Daniel Zepeda, a structural engineer who specializes in seismic retrofitting, works in a glimmering skyscraper on Bunker Hill. The steel-framed tower opened in 1985—nine years before the Northridge Earthquake would expose the dangers of modern high-rises.
“Us engineers, we wish we could go back in time and build our buildings with the knowledge we have now,” says Zepeda.
Shaking during the Northridge Earthquake lasted for less than a minute, but it was long enough to demonstrate that critical connections in welded steel moment frames—used to construct many of Downtown LA’s towers, as well as buildings of various heights across the region since the 1960s—were too brittle.
Welded joints fractured in about 100 LA buildings during the 6.7-magnitude quake in 1994, a revelation that took engineers by surprise.
They now know that in a larger earthquake, some of these steel moment frame buildings could collapse entirely.
Building codes changed quickly after the Northridge Earthquake to require stronger connections between the beams and columns. But 25 years later, an untold number of welded steel moment frame buildings constructed prior to 1994 have yet to be inspected, repaired, or retrofitted in the city of Los Angeles.
“We wish we could convince the public that we should look at every building out there and analyze and it make it stronger,” says Zepeda, a principal with Degenkolb Engineers. “But we have to be realistic. It’s probably not feasible.”
The city of Los Angeles has a robust retrofitting program that targets what Mayor Eric Garcetti has described as “known killers”: non-ductile concrete buildings that predate 1977, and “soft-story” wood-frame buildings erected before 1978, namely the city’s “dingbat” apartments where the first floor sits atop a carport supported by narrow columns.
When it comes to retrofitting, LA is much further ahead than some neighboring cities, including Long Beach, Torrance, and Pasadena, which do not have any mandatory seismic retrofit laws, according to the Los Angeles Times.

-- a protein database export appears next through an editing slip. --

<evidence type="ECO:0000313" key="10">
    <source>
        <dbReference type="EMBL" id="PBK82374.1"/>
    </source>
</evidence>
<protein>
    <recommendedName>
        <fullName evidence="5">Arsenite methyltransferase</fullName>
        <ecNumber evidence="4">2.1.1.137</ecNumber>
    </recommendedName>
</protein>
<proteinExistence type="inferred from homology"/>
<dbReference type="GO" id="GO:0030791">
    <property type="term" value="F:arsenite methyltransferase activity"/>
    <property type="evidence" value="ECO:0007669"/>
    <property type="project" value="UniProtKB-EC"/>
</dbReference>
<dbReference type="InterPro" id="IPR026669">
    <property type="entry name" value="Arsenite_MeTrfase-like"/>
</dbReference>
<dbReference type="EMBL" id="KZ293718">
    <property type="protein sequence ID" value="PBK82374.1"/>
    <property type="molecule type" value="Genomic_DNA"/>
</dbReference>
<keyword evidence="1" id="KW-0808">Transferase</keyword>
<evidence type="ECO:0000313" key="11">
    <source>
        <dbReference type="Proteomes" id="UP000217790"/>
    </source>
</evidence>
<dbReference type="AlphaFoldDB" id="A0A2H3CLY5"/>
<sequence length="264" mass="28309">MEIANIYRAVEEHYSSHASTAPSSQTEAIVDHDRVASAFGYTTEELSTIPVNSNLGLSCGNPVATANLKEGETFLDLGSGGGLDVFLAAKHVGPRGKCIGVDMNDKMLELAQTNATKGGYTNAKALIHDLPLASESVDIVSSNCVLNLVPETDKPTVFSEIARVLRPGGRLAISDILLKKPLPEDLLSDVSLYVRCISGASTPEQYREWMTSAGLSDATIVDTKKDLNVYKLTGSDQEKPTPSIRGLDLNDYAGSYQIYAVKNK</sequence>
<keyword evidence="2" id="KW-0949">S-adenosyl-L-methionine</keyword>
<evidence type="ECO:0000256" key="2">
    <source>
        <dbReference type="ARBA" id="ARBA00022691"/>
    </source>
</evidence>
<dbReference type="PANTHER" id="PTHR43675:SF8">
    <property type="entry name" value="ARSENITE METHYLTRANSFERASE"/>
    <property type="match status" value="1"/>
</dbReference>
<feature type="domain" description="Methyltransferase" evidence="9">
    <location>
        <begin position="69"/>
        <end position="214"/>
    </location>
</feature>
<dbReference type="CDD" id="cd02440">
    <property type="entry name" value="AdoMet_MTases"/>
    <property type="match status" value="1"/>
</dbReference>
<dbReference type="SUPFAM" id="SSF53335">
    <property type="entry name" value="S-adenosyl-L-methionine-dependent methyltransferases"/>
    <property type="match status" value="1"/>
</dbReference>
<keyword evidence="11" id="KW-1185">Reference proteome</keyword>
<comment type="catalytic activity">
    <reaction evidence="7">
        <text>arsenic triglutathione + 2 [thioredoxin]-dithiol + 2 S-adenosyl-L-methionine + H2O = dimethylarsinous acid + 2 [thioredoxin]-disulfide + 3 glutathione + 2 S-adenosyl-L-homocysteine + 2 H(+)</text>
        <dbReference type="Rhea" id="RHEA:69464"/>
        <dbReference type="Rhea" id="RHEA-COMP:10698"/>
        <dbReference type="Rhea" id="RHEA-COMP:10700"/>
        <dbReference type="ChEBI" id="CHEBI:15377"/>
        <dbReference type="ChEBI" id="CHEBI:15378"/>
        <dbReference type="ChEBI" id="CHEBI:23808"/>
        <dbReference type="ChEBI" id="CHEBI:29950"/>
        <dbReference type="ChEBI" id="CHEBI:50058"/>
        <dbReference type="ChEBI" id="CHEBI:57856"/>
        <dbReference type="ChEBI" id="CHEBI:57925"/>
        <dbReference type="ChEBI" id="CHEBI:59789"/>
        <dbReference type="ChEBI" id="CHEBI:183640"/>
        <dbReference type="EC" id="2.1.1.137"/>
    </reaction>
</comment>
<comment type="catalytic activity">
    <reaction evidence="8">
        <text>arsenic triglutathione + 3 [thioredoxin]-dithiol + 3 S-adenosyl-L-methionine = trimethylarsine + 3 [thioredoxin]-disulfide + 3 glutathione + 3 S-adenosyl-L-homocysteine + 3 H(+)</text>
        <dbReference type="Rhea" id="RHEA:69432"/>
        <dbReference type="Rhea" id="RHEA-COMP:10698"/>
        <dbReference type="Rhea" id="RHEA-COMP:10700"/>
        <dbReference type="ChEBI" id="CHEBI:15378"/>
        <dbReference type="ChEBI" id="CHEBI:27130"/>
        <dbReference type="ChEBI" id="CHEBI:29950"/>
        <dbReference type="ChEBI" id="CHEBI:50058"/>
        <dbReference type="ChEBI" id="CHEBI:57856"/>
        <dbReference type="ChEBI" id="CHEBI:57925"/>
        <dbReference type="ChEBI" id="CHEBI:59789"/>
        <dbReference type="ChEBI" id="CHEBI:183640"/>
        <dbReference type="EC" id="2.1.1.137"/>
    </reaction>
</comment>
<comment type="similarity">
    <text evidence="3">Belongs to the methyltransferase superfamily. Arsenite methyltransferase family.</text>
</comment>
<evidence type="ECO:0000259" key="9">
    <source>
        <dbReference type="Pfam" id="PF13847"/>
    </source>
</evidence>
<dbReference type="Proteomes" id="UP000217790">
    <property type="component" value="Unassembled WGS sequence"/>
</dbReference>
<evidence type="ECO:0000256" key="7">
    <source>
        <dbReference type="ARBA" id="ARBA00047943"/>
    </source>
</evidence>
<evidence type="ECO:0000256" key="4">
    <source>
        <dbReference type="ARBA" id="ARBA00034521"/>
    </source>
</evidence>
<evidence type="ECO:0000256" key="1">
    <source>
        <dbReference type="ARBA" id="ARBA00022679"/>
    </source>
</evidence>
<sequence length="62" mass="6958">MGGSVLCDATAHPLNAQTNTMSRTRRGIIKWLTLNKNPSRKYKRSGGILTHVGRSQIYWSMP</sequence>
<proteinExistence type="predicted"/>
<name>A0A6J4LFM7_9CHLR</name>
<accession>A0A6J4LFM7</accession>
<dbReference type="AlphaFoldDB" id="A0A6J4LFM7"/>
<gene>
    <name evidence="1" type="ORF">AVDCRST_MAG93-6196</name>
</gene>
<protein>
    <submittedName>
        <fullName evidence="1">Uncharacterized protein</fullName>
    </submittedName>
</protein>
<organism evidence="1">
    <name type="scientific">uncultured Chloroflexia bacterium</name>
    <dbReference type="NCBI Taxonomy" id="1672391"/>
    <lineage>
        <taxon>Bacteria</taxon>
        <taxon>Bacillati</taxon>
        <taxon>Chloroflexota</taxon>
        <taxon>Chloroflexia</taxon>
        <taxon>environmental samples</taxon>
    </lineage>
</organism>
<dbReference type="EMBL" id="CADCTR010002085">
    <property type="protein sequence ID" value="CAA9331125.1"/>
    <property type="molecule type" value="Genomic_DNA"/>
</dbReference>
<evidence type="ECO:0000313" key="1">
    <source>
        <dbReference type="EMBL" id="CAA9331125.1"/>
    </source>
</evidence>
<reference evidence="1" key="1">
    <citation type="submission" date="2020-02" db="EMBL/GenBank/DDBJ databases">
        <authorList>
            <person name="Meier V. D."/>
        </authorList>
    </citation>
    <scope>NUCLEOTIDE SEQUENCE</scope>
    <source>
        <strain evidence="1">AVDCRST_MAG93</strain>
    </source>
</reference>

But the city of Los Angeles does ignore welded steel moment frames that predate Northridge.
In a city as big as Los Angeles, it would be an enormous undertaking to retrofit welded steel moment frames—not just because there are so many of them, but because the retrofits are more intense, more invasive, and more complicated than retrofits to soft-story and non-ductile concrete buildings.
Engineers say they understand why the city is prioritizing the riskiest buildings, the ones that threaten to kill the most people. (Approximately 49,000 apartment units in LA were destroyed or seriously damaged due to the Northridge earthquake; two-thirds of those were in soft-story buildings.)
But the Northridge Earthquake struck at 4:31 a.m., when most people were at home asleep. Experts question what would happen if a major earthquake, with a longer duration of shaking, struck during the day, when Angelenos were at work, in offices inside those gleaming steel skyscrapers.
It’s not just the threat of death and collapse that seismologists and engineers fear—it’s the threat of a major building being red-tagged, preventing Angelenos from going to work in the weeks or months after the quake.
“The consequences of the failure of one of those buildings would be catastrophic,” says Thomas Sabol, an adjunct professor in UCLA’s school of civil engineering, who specializes in seismic design and structural steel.
In 2008, scientists with the U.S. Geological Survey modeled a magnitude 7.8 earthquake on the southern San Andreas Fault, which they described as “a plausible event on the fault most likely to produce a major earthquake.”
Specific buildings are not named, but in that scenario, five steel moment frame high-rises that predate Northridge completely crumble—with 5,000 people inside.